Word splitting & hyphenation conventions in roman transliteration

John Smith jds10 at CUS.CAM.AC.UK
Mon Feb 8 09:46:44 UTC 1999

On Sun, 7 Feb 1999, harry spier wrote:

> Are there guidelines or accepted standards among Sanskritists for the
> splitting of sanskrit sentences and the use of hyphenation in roman
> transliteration.  In examining nine different editions of the Bhagavad
> Geeta, each one split the words in the sentences differently, and each
> one used hyphenation differently.  None mirrored the accompanying
> devanagari script without additional breaks in the sentence.  Any
> guidelines I could receive from professional Sanskritists would be
> greatly appreciated.

The convention in Roman is the same as in Devanagari etc.: put spaces
between words where it is possible to do so. However, the fundamental
differences between the Indian scripts and Roman mean that the results are
not the same in both cases. In Nagari, if a word ends in a consonant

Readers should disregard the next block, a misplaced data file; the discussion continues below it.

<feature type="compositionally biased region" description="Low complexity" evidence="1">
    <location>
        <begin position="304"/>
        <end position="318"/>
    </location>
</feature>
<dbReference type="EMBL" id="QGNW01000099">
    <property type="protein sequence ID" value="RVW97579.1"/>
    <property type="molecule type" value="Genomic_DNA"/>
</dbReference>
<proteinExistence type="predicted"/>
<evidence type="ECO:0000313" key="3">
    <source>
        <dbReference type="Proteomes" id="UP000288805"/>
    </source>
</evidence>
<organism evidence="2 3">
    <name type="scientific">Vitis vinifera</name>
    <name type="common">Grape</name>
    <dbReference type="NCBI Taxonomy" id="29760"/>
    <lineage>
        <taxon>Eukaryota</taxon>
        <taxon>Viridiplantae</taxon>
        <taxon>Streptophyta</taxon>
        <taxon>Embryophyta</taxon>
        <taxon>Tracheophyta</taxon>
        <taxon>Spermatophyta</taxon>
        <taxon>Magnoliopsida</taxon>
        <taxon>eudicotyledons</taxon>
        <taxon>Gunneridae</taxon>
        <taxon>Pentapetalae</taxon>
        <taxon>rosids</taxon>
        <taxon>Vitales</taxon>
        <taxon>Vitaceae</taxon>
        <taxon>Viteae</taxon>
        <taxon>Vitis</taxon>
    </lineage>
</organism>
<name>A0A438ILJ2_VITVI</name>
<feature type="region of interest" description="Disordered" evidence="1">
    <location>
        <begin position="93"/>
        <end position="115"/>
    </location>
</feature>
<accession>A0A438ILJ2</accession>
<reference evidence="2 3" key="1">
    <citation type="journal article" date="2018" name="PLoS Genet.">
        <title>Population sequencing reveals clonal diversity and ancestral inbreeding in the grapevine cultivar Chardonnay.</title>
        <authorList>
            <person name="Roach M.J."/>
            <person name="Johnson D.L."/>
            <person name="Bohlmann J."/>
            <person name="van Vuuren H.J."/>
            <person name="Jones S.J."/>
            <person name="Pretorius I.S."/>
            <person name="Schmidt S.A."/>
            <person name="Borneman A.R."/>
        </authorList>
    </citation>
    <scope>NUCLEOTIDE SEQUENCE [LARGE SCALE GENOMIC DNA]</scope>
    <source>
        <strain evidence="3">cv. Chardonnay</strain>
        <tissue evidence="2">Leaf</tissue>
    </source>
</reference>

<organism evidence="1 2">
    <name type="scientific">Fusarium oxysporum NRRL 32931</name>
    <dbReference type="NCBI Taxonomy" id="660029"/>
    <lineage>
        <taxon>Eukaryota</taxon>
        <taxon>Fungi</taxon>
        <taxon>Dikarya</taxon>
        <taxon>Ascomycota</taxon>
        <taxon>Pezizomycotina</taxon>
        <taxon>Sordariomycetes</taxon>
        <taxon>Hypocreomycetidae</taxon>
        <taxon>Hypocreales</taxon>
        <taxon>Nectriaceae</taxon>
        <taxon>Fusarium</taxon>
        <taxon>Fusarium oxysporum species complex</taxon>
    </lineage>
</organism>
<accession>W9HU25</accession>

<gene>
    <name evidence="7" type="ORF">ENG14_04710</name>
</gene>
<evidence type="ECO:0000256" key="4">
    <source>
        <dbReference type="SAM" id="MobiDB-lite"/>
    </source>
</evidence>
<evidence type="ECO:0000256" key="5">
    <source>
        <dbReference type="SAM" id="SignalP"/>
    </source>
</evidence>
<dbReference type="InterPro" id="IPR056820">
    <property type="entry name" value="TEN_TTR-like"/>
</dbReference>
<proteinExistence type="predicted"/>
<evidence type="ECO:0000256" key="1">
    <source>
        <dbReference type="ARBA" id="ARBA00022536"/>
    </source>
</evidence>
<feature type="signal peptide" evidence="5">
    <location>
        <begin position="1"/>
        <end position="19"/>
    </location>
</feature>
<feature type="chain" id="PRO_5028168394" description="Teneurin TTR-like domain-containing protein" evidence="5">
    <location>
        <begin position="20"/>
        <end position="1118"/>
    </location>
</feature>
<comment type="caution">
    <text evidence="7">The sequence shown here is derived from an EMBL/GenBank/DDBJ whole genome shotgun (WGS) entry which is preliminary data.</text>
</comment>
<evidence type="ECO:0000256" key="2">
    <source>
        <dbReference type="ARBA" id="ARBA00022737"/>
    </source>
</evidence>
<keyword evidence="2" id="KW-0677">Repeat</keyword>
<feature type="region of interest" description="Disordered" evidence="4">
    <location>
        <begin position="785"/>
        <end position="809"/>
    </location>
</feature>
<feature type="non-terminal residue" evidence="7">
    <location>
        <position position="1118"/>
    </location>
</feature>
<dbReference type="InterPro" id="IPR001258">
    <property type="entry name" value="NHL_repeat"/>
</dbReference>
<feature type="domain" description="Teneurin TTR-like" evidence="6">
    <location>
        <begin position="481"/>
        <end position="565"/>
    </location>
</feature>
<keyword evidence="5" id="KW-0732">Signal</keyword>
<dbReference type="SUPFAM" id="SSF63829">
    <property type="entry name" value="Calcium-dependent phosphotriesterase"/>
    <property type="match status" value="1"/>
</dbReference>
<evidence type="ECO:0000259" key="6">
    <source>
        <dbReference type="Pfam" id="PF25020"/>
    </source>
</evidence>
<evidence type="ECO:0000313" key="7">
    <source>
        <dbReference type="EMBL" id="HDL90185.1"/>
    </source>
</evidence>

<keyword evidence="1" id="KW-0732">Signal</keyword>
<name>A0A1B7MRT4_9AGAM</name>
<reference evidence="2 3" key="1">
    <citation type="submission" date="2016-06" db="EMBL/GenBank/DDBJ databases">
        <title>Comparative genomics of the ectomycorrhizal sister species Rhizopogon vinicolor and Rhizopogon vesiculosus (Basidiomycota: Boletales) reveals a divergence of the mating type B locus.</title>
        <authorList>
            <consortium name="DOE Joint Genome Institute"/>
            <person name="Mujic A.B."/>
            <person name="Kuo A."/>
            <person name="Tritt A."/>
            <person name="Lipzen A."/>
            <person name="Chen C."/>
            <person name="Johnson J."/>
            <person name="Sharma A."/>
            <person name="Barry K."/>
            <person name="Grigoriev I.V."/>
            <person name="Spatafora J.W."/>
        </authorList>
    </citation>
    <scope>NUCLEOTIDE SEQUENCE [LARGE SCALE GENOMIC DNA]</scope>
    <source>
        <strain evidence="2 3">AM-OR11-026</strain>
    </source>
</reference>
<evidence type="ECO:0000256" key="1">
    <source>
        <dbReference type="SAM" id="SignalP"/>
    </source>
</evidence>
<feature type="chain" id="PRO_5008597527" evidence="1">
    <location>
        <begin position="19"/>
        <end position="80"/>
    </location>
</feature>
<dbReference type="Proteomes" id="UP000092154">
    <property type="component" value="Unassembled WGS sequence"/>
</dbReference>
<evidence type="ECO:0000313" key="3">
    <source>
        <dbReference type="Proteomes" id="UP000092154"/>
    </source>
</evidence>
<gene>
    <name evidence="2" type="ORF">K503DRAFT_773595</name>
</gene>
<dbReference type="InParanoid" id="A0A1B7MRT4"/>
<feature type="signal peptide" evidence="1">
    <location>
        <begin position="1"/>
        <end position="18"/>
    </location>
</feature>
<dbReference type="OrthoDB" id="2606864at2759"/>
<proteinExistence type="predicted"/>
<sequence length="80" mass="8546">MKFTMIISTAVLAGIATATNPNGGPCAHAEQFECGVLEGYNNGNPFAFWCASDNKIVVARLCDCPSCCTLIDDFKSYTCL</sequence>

(excluding visarga and anusvara), it must be written joined up to the next
word; in Roman this is not the case. So AsId rAjA appears in Nagari as one
"word", in Roman as two. In Roman the only joined-up words are ones where
vowel sandhi has fused two vowels into one: tathaiva etc.

Note that this practice results in some unpronounceable words being
written separately in Roman: tad dhy asti, tat tv asti etc.

Note also that if it is desired to convert from a Roman-style version to a
Nagari-style version, all that is needed is to remove every space
following a consonant. The reverse conversion, however, cannot be done

Hyphenation is sometimes used as a guide to compound-formation, but this
is generally restricted to language manuals and the like: it is not normal
to hyphenate Sanskrit texts in Roman.

John Smith

Dr J. D. Smith                *  jds10 at cam.ac.uk
Faculty of Oriental Studies   *  Tel. 01223 335140 (Switchboard 01223 335106)
Sidgwick Avenue               *  Fax  01223 335110
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